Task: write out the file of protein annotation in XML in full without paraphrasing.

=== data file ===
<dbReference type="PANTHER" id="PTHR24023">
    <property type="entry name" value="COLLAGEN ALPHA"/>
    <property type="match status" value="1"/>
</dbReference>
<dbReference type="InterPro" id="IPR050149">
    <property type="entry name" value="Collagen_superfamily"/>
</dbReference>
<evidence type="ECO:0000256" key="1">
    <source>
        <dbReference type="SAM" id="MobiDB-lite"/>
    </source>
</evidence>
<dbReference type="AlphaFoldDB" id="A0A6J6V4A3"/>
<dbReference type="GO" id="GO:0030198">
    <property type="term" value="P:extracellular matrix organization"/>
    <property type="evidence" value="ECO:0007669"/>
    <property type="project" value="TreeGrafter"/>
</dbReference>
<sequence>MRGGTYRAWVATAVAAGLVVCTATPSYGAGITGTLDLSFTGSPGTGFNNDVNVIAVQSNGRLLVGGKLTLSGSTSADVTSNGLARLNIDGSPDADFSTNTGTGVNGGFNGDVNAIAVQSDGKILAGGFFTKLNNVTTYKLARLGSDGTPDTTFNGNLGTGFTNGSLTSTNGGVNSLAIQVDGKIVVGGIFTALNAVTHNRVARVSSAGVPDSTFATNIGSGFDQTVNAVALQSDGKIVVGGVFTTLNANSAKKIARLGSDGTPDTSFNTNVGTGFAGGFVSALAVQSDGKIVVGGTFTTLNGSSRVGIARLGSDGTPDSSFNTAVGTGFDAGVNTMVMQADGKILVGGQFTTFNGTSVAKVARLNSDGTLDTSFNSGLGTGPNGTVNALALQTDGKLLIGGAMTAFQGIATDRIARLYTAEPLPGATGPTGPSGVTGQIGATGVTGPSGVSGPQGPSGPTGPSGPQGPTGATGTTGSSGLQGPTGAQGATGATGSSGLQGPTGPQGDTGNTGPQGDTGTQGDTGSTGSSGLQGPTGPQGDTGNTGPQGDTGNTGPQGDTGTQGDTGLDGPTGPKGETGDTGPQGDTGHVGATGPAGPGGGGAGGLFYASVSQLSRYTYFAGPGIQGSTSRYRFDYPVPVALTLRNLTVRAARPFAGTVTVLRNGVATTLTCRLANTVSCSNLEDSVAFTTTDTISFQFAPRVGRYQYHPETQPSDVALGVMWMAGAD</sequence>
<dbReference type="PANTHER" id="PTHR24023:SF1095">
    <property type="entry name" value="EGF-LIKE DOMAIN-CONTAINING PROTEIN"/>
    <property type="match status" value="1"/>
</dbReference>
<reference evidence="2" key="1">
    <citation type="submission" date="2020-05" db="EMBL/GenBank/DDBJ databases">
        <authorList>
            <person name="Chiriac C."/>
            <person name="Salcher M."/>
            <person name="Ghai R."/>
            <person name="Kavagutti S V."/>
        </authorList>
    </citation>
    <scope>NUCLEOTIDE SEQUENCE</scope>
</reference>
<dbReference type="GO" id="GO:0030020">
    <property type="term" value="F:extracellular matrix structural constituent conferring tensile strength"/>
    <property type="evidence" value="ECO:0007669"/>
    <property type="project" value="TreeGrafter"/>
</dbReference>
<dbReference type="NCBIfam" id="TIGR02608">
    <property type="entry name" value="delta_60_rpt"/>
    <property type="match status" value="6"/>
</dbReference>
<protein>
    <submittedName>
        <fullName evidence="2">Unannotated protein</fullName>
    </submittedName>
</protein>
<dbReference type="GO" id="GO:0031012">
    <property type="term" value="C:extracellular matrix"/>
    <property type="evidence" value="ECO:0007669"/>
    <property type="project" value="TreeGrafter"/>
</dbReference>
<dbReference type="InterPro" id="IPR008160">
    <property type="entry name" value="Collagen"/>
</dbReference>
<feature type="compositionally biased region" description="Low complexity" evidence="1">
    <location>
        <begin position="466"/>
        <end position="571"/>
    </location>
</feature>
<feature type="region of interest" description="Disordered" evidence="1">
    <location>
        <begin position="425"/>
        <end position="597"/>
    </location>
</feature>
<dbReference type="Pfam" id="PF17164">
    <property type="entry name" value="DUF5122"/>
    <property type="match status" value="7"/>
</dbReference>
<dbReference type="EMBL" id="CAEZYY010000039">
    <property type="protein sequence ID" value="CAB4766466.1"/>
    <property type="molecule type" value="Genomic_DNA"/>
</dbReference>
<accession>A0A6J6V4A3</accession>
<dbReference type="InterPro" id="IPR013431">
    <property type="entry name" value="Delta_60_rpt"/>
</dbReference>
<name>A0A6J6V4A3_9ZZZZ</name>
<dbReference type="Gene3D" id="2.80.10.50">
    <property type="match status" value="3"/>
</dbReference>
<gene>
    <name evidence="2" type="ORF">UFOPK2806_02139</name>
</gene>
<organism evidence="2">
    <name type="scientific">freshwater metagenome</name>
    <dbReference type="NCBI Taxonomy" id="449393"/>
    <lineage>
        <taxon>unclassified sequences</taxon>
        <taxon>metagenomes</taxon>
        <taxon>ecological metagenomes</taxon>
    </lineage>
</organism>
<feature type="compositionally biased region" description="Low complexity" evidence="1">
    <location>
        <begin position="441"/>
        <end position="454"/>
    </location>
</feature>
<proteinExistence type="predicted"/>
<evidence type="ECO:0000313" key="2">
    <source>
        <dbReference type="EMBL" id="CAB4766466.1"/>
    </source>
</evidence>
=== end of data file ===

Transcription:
<dbReference type="PANTHER" id="PTHR24023">
    <property type="entry name" value="COLLAGEN ALPHA"/>
    <property type="match status" value="1"/>
</dbReference>
<dbReference type="InterPro" id="IPR050149">
    <property type="entry name" value="Collagen_superfamily"/>
</dbReference>
<evidence type="ECO:0000256" key="1">
    <source>
        <dbReference type="SAM" id="MobiDB-lite"/>
    </source>
</evidence>
<dbReference type="AlphaFoldDB" id="A0A6J6V4A3"/>
<dbReference type="GO" id="GO:0030198">
    <property type="term" value="P:extracellular matrix organization"/>
    <property type="evidence" value="ECO:0007669"/>
    <property type="project" value="TreeGrafter"/>
</dbReference>
<sequence>MRGGTYRAWVATAVAAGLVVCTATPSYGAGITGTLDLSFTGSPGTGFNNDVNVIAVQSNGRLLVGGKLTLSGSTSADVTSNGLARLNIDGSPDADFSTNTGTGVNGGFNGDVNAIAVQSDGKILAGGFFTKLNNVTTYKLARLGSDGTPDTTFNGNLGTGFTNGSLTSTNGGVNSLAIQVDGKIVVGGIFTALNAVTHNRVARVSSAGVPDSTFATNIGSGFDQTVNAVALQSDGKIVVGGVFTTLNANSAKKIARLGSDGTPDTSFNTNVGTGFAGGFVSALAVQSDGKIVVGGTFTTLNGSSRVGIARLGSDGTPDSSFNTAVGTGFDAGVNTMVMQADGKILVGGQFTTFNGTSVAKVARLNSDGTLDTSFNSGLGTGPNGTVNALALQTDGKLLIGGAMTAFQGIATDRIARLYTAEPLPGATGPTGPSGVTGQIGATGVTGPSGVSGPQGPSGPTGPSGPQGPTGATGTTGSSGLQGPTGAQGATGATGSSGLQGPTGPQGDTGNTGPQGDTGTQGDTGSTGSSGLQGPTGPQGDTGNTGPQGDTGNTGPQGDTGTQGDTGLDGPTGPKGETGDTGPQGDTGHVGATGPAGPGGGGAGGLFYASVSQLSRYTYFAGPGIQGSTSRYRFDYPVPVALTLRNLTVRAARPFAGTVTVLRNGVATTLTCRLANTVSCSNLEDSVAFTTTDTISFQFAPRVGRYQYHPETQPSDVALGVMWMAGAD</sequence>
<dbReference type="PANTHER" id="PTHR24023:SF1095">
    <property type="entry name" value="EGF-LIKE DOMAIN-CONTAINING PROTEIN"/>
    <property type="match status" value="1"/>
</dbReference>
<reference evidence="2" key="1">
    <citation type="submission" date="2020-05" db="EMBL/GenBank/DDBJ databases">
        <authorList>
            <person name="Chiriac C."/>
            <person name="Salcher M."/>
            <person name="Ghai R."/>
            <person name="Kavagutti S V."/>
        </authorList>
    </citation>
    <scope>NUCLEOTIDE SEQUENCE</scope>
</reference>
<dbReference type="GO" id="GO:0030020">
    <property type="term" value="F:extracellular matrix structural constituent conferring tensile strength"/>
    <property type="evidence" value="ECO:0007669"/>
    <property type="project" value="TreeGrafter"/>
</dbReference>
<dbReference type="NCBIfam" id="TIGR02608">
    <property type="entry name" value="delta_60_rpt"/>
    <property type="match status" value="6"/>
</dbReference>
<protein>
    <submittedName>
        <fullName evidence="2">Unannotated protein</fullName>
    </submittedName>
</protein>
<dbReference type="GO" id="GO:0031012">
    <property type="term" value="C:extracellular matrix"/>
    <property type="evidence" value="ECO:0007669"/>
    <property type="project" value="TreeGrafter"/>
</dbReference>
<dbReference type="InterPro" id="IPR008160">
    <property type="entry name" value="Collagen"/>
</dbReference>
<feature type="compositionally biased region" description="Low complexity" evidence="1">
    <location>
        <begin position="466"/>
        <end position="571"/>
    </location>
</feature>
<feature type="region of interest" description="Disordered" evidence="1">
    <location>
        <begin position="425"/>
        <end position="597"/>
    </location>
</feature>
<dbReference type="Pfam" id="PF17164">
    <property type="entry name" value="DUF5122"/>
    <property type="match status" value="7"/>
</dbReference>
<dbReference type="EMBL" id="CAEZYY010000039">
    <property type="protein sequence ID" value="CAB4766466.1"/>
    <property type="molecule type" value="Genomic_DNA"/>
</dbReference>
<accession>A0A6J6V4A3</accession>
<dbReference type="InterPro" id="IPR013431">
    <property type="entry name" value="Delta_60_rpt"/>
</dbReference>
<name>A0A6J6V4A3_9ZZZZ</name>
<dbReference type="Gene3D" id="2.80.10.50">
    <property type="match status" value="3"/>
</dbReference>
<gene>
    <name evidence="2" type="ORF">UFOPK2806_02139</name>
</gene>
<organism evidence="2">
    <name type="scientific">freshwater metagenome</name>
    <dbReference type="NCBI Taxonomy" id="449393"/>
    <lineage>
        <taxon>unclassified sequences</taxon>
        <taxon>metagenomes</taxon>
        <taxon>ecological metagenomes</taxon>
    </lineage>
</organism>
<feature type="compositionally biased region" description="Low complexity" evidence="1">
    <location>
        <begin position="441"/>
        <end position="454"/>
    </location>
</feature>
<proteinExistence type="predicted"/>
<evidence type="ECO:0000313" key="2">
    <source>
        <dbReference type="EMBL" id="CAB4766466.1"/>
    </source>
</evidence>